Thursday, July 26, 2018

The Interwoven Guitar Mastery of "Kreisberg meets Veras"

Nelson Veras and Jonathan Kreisberg: Kreisberg Meets Veras NFM 0005

There have been some stellar guitar collaborations over the years; some come to mind- Coryell and McLaughlin, Herb Ellis and Joe Pass, Jim Hall and Pat Metheny and John Abercrombie and Ralph Towner to name just a few. The latest duo of note is Jonathan Kreisberg and Nelson Veras as heard on their latest release Kreisberg meets Veras. These two are a revelation. They have an interwoven sound that is remarkably attuned to each other's instincts. A collaboration that deserves further exploration.

Born in New York City, Jonathan Kreisberg studied at The University of Miami from 1990-1994. He returned to his hometown in 1998 after playing an assortment of musical genres mostly centered on prog-rock and jazz fusion.  He immersed himself into the more traditional aspects of jazz guitar, eschewing his Stratocaster in favor of the rounder, mellower sound of a Gibson hollow-bodied guitar. He built up his chops finding work with artists like drummer Lenny White, saxophonist Joel Frahm and organist Dr. Lonnie Smith. He also formed a trio with drummer Ari Hoenig and bassist Johannes Weidenmueller. I first caught wind of this guitarist after hearing his album Shadowless from 2010 and later his solo album One from 2013, both excellent outings.

Brazilian guitarist Nelson Veras is new to me. He was apparently “discovered” by Pat Metheny when the then adolescent had moved from his native Salvador de Bahia, Brazil to France. Veras playing is rooted in the lilting Brazilian guitar-style of Joao Gilberto with a touch of Baden Powell’s fleet fingering.

Kreisberg plays electric guitar and Veras plays nylon-stringed guitar so the two sounds are tonally complimentary, never clashing with each other.“Lina Rising” is a marvelously layered composition by Kreisberg that allows these two string-masters to dance with each other in a delicate but swaying movement. It is thoroughly enjoyable to listen to the two exchange vastly different ideas on the same theme.

“Until You Know” has a faint hint of gypsy-jazz guitar feel to it. The two play synchronous lines with effortless ease. Kreisberg’s lines are particularly fluid, complex and harmonically aggressive and Veras comps behind him with polished aplomb. When Veras solos, his warmer sound is precise and a bit more romantic in its approach.

The third Kresiberg original, “Every Person is a Story,” is a dreamlike gemstone. Kreisberg’s guitar is made to sound like a harp descended from heaven. Played with exquisite sensitivity, it shimmers with a beauty that is hard not to be moved by.

The duo continues with some more familiar compositions like Monk’s “Bye-Yah,” a twisted exchange of ideas around the quirky Monk melody. Veras’ solo is particularly inventive with unexpected chicanery.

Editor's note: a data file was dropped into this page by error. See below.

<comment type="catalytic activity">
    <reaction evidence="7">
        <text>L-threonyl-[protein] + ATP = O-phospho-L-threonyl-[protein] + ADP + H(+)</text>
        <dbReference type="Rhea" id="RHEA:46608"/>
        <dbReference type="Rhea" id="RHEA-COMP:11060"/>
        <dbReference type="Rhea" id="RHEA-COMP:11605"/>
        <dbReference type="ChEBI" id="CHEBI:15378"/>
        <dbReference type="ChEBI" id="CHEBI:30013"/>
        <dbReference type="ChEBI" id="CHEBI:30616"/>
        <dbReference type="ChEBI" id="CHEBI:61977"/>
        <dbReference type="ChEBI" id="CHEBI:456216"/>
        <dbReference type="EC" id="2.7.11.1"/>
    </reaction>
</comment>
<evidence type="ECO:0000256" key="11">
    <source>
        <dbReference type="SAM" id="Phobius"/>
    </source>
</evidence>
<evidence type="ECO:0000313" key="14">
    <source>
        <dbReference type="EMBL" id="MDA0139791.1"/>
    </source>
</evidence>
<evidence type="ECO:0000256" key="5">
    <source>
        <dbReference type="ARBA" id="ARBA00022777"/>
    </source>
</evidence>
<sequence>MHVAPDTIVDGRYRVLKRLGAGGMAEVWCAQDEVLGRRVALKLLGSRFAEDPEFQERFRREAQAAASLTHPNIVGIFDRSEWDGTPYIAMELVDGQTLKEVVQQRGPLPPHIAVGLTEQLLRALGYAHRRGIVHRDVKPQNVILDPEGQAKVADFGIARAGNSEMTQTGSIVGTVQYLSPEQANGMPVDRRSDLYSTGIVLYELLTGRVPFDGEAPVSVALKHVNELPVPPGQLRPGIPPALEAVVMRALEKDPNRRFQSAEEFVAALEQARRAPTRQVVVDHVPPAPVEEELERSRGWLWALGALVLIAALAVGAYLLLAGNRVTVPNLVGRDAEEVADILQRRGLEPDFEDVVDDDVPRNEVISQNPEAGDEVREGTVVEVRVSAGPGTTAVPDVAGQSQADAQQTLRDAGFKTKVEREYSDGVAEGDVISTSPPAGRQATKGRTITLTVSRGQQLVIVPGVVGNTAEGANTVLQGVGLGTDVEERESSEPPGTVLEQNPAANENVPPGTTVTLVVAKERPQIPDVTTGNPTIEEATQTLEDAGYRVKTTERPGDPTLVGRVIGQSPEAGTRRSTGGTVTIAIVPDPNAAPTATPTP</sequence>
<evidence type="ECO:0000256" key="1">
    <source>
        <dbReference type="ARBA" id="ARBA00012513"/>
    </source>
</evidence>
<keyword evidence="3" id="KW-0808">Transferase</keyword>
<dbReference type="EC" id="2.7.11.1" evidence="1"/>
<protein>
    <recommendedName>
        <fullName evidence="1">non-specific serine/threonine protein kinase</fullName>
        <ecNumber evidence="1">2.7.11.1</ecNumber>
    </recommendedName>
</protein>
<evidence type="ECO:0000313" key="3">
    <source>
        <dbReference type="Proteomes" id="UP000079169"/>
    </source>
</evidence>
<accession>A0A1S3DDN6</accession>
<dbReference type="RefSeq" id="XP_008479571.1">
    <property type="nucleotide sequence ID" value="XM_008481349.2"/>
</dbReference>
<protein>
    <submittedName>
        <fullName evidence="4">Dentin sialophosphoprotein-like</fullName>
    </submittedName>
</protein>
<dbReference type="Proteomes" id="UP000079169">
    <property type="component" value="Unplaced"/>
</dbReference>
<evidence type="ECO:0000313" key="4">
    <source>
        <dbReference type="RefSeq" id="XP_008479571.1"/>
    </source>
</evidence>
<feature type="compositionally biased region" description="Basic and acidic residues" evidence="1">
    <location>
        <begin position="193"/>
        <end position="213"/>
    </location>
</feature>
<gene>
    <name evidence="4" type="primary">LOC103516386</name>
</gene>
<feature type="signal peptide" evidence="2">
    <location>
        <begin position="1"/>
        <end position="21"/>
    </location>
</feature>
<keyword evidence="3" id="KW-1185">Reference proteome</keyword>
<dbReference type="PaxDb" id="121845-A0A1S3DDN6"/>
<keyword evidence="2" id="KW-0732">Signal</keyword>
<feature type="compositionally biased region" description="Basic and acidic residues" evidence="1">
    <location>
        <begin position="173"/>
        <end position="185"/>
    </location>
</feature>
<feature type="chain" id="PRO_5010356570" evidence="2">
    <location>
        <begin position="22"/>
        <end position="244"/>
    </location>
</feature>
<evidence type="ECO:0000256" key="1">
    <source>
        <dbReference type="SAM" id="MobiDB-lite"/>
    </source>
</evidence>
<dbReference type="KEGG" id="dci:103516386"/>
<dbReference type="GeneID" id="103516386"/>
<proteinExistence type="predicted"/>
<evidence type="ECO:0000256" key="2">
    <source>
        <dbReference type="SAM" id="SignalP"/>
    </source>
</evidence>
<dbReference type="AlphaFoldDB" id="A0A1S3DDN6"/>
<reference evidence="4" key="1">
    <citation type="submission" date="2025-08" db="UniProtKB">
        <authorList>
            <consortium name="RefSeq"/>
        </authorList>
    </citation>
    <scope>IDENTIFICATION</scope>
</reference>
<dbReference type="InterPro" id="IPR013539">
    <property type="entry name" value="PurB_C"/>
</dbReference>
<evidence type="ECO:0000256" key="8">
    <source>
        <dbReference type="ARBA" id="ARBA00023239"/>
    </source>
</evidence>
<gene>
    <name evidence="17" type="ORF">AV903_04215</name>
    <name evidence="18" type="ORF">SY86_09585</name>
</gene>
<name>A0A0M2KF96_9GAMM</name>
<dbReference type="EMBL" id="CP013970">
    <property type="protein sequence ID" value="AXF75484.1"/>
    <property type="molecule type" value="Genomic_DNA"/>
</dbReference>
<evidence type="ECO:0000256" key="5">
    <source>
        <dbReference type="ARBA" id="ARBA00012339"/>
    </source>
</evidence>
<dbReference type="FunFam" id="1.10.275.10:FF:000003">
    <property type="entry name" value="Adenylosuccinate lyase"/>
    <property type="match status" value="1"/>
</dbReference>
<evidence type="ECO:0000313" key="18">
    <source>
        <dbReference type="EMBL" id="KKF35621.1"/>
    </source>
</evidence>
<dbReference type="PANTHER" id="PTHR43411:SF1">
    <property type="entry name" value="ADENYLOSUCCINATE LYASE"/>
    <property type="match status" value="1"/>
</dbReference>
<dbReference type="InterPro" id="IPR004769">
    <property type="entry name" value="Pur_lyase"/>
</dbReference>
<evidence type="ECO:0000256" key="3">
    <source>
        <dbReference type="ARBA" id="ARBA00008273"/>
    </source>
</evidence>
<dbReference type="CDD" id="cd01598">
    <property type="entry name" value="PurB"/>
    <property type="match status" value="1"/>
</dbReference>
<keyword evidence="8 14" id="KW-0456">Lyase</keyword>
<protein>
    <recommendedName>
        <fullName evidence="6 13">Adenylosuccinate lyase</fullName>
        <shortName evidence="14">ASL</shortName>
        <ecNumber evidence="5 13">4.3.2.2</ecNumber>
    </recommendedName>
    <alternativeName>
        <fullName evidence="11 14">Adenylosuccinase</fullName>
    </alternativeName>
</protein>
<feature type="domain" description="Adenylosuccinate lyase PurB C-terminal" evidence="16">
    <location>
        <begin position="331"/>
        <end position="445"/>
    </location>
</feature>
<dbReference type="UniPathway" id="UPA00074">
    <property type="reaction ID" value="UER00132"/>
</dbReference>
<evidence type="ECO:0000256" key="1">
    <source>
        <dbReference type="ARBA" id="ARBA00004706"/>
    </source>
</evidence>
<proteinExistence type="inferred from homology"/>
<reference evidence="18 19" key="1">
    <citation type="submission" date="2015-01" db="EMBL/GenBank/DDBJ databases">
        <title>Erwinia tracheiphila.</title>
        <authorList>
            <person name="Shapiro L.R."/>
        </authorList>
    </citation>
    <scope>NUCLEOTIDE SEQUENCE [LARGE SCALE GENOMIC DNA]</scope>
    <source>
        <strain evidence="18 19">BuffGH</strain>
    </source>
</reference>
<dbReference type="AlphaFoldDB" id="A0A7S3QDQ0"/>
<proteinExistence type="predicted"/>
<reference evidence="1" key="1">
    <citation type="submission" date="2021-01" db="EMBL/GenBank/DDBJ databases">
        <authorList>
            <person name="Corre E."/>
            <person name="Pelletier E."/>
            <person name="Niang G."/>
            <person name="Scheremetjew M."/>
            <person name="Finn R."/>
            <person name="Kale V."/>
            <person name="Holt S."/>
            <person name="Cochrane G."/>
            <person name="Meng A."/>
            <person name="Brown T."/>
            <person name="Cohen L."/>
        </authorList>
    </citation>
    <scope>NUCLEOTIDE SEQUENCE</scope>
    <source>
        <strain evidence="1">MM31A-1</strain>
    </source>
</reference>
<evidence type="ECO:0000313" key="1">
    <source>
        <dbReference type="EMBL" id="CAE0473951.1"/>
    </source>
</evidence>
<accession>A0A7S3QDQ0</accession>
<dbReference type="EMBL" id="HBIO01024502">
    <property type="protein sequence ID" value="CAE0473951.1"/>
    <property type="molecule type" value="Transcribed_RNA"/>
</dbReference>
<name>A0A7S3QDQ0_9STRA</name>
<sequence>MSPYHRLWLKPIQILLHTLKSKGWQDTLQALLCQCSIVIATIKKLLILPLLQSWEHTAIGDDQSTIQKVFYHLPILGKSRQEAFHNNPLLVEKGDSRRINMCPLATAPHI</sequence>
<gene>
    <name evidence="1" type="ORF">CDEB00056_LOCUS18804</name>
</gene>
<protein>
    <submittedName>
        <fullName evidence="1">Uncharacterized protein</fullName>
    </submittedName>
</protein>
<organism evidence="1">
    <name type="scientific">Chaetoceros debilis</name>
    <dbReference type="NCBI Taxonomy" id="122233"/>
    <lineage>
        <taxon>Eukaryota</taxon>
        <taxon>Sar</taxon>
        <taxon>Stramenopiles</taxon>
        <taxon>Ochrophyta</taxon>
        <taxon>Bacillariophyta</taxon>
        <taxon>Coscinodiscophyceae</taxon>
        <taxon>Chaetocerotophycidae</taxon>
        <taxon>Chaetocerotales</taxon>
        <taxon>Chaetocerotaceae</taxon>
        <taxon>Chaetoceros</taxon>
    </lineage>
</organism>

Milton Nascimento's “Milagre Dos Pleixes” is right in Veras’ wheelhouse. He sets the scene with a miniature intro of classically inspired six-string beauty. The two guitarists latch onto the filigreed melody with some gorgeous finger-picked lines by Veras before Kreisberg launches into a dazzling saxophone-like solo that soars with inspiration.

Charlie Mingus’ “Goodbye Pork Pie Hat” is probably one of the most played jazz standards in the canon and for good reason, it is a nostalgic homage to a past master, Lester Young. The two guitarists play it with appropriate reverence. Veras takes the first solo and simply plays so beautifully and with so much feeling that you can’t help but be moved. When Kreisberg solos, he adds crescendos of notes that descend from the air-like freshly fallen snow, lingering for just a second before evaporating into the atmosphere.

Chick Corea’s classic “Windows,” a perfect vehicle for the two guitarists feature a quick-paced and changing rhythm that is the ideal backdrop on which to improvise. The exchange never reaches the fever pitch of the Coryell/McLaughlin duel on the album Spaces, but then these two seem more content to seamlessly integrate the music of their respective instruments into a coherent whole rather than make a show of speed for speed’s sake.

The final cut on this fine album is an obscure Wayne Shorter composition “Face on The Barroom Floor.”  The piece is played at a slow deliberate tempo to allow the nuances of the two guitarist’s interplay to be fully appreciated. Veras lays down the beautiful chordal accompaniment as Kriesberg’s electric guitar simply takes us on a flight of fantasy. Toward the end, Kriesberg introduces a modulating electric sound on his guitar that is otherworldly, fading out at the coda like a sighing last breadth.

Jonathan Kreisberg and Nelson Veras are two of the finest contemporary guitarists on the scene today. Kreisberg meets Veras is an excellent guitar duo album that is destined to become a part of every serious guitarist’s treasured musical library. 

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